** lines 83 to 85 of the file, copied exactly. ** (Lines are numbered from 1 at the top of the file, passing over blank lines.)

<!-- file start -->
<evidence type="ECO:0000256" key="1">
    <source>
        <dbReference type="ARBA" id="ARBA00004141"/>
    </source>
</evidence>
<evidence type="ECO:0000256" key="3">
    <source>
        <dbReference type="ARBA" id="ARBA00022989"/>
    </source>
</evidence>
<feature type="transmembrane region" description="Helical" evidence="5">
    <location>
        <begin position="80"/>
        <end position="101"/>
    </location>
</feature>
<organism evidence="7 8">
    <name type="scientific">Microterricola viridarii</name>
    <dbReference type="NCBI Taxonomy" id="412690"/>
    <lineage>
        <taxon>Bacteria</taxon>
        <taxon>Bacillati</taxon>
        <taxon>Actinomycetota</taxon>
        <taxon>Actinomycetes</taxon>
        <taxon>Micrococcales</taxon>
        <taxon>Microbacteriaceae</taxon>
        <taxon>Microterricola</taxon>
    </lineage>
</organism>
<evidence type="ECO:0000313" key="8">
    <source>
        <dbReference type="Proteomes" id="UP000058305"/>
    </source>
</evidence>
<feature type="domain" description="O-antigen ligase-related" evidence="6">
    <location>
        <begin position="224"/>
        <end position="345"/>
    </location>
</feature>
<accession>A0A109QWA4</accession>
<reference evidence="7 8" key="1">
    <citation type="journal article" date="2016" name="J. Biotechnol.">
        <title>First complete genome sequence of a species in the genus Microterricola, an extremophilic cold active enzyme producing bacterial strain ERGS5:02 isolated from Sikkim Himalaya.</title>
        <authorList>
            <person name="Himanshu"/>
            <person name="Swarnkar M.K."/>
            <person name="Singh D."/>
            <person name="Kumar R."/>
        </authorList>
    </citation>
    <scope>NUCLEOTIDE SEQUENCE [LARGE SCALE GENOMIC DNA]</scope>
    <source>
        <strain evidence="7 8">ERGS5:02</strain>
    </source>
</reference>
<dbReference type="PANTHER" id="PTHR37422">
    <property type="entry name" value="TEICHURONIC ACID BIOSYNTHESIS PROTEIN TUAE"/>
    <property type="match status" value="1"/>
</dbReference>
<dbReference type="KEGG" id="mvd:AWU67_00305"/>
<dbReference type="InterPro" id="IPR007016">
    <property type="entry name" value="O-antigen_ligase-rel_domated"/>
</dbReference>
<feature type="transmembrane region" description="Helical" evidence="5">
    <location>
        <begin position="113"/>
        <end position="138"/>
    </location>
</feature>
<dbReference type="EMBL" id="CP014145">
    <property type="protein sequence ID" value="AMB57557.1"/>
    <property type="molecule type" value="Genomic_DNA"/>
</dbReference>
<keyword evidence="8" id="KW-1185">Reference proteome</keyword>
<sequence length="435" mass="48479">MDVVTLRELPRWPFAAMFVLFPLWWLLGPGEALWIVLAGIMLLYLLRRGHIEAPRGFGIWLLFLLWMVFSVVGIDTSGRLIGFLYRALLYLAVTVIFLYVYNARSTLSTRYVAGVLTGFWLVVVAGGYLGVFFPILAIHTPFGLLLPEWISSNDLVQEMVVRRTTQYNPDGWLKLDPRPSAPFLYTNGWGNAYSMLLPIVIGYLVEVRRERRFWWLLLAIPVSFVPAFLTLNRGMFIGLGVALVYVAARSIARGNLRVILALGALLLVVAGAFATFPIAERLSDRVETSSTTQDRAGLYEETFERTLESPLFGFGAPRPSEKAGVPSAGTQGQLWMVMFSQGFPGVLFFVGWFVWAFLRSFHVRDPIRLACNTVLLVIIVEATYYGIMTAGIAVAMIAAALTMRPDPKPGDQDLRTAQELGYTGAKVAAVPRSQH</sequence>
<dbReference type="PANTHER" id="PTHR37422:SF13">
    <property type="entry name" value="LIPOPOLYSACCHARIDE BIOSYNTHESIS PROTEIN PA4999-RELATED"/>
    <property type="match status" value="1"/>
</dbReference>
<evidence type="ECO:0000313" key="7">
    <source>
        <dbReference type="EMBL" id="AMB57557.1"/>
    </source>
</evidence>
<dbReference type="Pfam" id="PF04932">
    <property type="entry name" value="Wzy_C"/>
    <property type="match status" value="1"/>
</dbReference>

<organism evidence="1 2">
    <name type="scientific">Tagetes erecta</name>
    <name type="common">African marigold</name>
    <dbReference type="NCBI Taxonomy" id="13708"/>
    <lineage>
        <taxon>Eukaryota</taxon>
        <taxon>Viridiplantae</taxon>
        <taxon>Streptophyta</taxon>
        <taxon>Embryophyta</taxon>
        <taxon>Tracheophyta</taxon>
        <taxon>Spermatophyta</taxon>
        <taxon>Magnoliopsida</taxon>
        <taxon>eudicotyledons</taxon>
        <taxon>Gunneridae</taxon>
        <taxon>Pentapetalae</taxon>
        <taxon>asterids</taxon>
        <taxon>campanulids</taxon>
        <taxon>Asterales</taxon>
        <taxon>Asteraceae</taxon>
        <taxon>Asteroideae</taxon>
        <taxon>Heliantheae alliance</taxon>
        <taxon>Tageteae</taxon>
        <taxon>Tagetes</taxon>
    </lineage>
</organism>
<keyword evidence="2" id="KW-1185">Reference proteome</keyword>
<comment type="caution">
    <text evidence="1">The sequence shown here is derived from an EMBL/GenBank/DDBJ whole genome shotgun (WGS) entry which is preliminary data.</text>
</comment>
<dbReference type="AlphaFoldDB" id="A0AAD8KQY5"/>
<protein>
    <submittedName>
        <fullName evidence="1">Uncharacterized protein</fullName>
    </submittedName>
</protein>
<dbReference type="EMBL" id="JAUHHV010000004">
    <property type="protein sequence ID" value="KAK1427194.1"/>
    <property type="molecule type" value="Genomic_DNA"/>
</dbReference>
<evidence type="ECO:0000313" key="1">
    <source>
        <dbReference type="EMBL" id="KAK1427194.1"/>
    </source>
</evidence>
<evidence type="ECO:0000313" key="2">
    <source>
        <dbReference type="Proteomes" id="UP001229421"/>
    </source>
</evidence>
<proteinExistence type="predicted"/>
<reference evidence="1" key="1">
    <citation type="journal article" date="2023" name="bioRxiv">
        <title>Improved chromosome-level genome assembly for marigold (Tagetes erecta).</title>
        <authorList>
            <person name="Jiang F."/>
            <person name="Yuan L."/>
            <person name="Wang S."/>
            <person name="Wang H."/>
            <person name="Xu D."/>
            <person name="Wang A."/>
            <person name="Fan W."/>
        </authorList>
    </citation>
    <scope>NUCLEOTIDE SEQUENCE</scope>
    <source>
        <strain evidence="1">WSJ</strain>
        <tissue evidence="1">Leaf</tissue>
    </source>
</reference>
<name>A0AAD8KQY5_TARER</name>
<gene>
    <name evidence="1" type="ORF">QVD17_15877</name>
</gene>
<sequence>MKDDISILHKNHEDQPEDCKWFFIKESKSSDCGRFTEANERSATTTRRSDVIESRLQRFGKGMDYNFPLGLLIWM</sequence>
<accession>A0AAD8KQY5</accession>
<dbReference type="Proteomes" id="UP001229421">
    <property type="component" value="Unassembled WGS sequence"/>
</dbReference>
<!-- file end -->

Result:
        <dbReference type="EMBL" id="AMB57557.1"/>
    </source>
</evidence>